Great Reading on Writing
A Formative Assessment System for Writing Improvement: Great English Journal from Nancy Frey and Douglas Fisher on how increasing the number of formative responses (and decreasing the amount of summative ones) can significantly improve one’s writing practice. A great piece for those looking to work smarter, not harder
The Wrong Way to Teach Grammar from the Atlantic
We are teaching kids how to write all wrong — and no, Mr. Miyagi’s rote lessons won’t help a bit from The Washington Post
How to teach writing sentences from Moving Writers
Great piece from NCTE on whether to give formative or summative feedback to writing
Grading ≠ Feedback, and Sometimes You Don’t Need to Do Either by Dave Stuart Jr.
“Micro-Writing is Have a Macro Impact on Identity Development” A thoughtful case for the power of little “micro” moments of writing.
How to Get Students to Write More: Dave Stuart’s Pyramid of Writing Priorities
Studies and Reports
Writing Next: An extensive report on best practices in writing instruction from the Carnegie Corporation
Writing: A Ticket to Work or a Ticket Out of It: Report on writing and employment from the College Board and National Writing Project.
Writing Instruction Resources
“The Ultimate Guide to Student Writing Contests” from We Are Teachers. The Best list I’ve ever seen.
The Mentor Text Dropbox from Moving Writers
Quotes from Great Writers on the Act of Revision from The Atlantic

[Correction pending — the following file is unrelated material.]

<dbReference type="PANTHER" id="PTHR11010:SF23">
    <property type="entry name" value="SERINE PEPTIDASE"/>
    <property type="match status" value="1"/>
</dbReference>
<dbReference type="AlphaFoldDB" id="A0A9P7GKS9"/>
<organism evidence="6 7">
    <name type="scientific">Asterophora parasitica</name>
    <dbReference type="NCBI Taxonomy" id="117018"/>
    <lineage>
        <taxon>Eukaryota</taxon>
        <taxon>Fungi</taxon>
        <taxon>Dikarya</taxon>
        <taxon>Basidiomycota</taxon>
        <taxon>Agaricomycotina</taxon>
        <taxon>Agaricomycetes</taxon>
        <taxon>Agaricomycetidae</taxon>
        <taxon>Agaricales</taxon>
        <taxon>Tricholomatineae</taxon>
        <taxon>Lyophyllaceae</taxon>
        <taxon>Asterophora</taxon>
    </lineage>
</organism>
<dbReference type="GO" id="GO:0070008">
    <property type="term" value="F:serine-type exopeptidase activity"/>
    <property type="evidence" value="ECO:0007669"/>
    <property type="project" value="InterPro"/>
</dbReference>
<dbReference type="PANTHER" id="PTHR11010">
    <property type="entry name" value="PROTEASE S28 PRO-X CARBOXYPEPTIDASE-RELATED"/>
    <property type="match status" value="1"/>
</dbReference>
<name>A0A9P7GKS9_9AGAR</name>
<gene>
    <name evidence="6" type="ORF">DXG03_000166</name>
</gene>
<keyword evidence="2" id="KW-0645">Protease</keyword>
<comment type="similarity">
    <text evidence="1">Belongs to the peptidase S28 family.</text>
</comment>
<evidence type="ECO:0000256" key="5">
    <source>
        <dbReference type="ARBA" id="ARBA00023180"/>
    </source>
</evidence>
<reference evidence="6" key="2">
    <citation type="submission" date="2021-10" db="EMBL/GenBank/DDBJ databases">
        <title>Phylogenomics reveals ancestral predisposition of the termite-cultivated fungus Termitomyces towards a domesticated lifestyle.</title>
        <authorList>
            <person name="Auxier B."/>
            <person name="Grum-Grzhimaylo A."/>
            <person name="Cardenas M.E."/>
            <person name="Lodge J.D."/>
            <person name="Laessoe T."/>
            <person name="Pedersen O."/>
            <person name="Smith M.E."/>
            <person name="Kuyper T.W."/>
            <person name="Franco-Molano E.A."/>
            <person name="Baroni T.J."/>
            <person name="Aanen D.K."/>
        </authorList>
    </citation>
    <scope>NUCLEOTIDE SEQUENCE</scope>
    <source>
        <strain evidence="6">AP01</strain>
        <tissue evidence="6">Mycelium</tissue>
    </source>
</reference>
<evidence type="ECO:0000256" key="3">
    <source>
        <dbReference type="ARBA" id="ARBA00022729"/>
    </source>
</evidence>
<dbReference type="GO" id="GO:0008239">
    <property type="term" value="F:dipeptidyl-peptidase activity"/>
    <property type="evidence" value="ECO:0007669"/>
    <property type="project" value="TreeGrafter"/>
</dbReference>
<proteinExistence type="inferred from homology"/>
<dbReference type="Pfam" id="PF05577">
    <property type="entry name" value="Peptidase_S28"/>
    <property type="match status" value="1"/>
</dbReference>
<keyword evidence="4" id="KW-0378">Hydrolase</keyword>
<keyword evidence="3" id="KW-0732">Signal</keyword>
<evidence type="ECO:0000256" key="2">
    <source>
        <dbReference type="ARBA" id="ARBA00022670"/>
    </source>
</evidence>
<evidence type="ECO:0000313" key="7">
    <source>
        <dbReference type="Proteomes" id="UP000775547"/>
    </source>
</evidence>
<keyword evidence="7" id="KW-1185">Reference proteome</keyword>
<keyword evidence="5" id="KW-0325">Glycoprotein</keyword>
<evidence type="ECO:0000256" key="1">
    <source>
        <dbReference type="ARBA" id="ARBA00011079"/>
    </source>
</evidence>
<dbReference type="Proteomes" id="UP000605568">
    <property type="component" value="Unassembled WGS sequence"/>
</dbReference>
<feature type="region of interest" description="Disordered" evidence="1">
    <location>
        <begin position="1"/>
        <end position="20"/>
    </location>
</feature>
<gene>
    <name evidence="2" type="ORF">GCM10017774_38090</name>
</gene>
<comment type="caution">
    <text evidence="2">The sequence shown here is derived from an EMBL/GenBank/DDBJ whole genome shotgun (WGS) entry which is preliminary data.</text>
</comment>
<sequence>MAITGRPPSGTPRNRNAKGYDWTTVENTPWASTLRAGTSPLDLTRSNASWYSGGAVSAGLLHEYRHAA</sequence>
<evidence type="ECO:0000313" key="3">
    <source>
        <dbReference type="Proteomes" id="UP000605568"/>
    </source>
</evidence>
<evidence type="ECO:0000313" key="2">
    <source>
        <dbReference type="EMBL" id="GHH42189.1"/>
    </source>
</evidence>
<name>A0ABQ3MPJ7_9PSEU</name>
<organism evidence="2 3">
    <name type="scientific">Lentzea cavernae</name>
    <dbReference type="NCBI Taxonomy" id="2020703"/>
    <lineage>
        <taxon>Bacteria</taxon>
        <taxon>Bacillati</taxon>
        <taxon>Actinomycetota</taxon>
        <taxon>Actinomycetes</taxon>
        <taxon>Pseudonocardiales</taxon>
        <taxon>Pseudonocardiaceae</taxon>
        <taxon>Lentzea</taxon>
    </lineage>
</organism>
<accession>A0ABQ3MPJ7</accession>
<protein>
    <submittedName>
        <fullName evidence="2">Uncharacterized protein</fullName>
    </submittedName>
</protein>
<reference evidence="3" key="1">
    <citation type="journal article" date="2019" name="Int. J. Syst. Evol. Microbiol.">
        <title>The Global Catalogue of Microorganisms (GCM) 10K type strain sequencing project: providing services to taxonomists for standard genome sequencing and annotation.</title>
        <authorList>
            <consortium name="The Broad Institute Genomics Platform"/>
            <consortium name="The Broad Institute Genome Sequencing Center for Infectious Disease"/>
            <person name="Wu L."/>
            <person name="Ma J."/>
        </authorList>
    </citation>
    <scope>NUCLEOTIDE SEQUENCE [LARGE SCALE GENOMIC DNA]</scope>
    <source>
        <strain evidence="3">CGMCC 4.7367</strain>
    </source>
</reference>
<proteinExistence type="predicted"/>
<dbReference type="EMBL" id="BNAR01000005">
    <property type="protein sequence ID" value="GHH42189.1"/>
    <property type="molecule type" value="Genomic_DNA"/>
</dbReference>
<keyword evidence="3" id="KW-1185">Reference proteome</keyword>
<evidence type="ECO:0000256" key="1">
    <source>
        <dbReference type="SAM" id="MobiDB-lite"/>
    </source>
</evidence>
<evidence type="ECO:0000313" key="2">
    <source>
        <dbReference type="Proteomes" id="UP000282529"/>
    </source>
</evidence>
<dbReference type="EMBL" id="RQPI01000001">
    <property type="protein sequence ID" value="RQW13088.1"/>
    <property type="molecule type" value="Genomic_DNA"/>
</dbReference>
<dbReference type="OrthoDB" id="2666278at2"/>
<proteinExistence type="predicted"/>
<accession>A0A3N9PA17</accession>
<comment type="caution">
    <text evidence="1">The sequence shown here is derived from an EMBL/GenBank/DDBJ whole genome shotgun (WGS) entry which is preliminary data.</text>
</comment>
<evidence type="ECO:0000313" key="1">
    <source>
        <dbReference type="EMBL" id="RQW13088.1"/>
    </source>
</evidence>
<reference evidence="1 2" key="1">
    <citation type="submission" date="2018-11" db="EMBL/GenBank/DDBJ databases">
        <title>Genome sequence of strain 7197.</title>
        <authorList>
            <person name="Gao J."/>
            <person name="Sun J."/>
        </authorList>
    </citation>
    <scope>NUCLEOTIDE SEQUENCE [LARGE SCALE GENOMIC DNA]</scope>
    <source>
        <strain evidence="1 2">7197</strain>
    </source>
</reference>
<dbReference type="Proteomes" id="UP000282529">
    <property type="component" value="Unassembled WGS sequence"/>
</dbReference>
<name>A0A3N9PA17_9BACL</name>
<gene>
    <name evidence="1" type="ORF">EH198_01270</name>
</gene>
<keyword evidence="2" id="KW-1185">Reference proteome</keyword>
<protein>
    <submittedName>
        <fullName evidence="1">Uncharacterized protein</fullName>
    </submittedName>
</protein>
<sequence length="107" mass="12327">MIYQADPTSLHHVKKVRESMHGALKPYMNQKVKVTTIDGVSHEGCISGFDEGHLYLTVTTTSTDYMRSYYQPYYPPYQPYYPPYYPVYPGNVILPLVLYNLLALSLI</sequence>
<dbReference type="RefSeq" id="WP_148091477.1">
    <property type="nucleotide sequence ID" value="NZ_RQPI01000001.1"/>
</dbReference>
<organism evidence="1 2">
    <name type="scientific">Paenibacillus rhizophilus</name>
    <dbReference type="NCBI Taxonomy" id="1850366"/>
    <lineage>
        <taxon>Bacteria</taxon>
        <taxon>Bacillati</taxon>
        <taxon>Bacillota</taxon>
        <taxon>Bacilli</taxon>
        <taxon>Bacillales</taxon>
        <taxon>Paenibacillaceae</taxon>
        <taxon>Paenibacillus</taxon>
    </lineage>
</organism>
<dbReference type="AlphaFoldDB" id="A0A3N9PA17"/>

Assignments, Assessments, and other Instructional Materials
Writing Book Suggestions
Some of My Favorites
Best Practices in Writing Instruction by Steve Graham and Charles A. MacArthur
Write Like This by Kelly Gallagher
In the Middle by Nancie Atwell
Teaching for Joy and Justice by Linda Christensen
Rhetoric, Style, and Grammar Books
Rhetorical Grammar by Martha Kolln and Loretta Gray
Style: Lessons in Clarity and Grace by Joseph Williams and Joseph Bizup
Other Important Books
Writing with Mentors by Allison Marchetti and Rebekah O’Dell
Why Don’t Students Like School? by Daniel Willingham
Drive by Dan Pink
And My Book…
While not exactly on writing (don’t worry lots of writing resources below), I have to mention my book for new teachers, Finding Success the First Year: A Survivor’s Guide for new Teachers, which follows my own first year and uses those experiences to serve as a foundation for a step-by-step guide on how to survive and thrive in that all important first year. Get it here.
First-year teachers frequently have difficulty finding a resource that is succinct, helpful, and all encompassing. Johnson’s Finding Success the First Year is the ticket. He has written an extremely practical book that addresses nearly every possible aspect of a first-year teacher’s experiences. The book is divided into clear units and chapters on topics such as secret weapons (e.g., enthusiasm, setting the right tone, respect, and power of positivity), relating to students, and more. The chapters are short and easy to read and include specific experiences (e.g., parent e-mails, participation, body language, picking one’s battles, and rituals) that first-year teachers will relate to readily. The author keeps a focus on student learning and engages in self-reflection, which makes his suggestions powerful. Each chapter ends with an exit slip that sums his writing well. In addition, there are some connections to other texts for further reading. First-year and preservice teachers will find this resource invaluable. Highly recommended. Upper-division undergraduates and practitioners. -American Library Association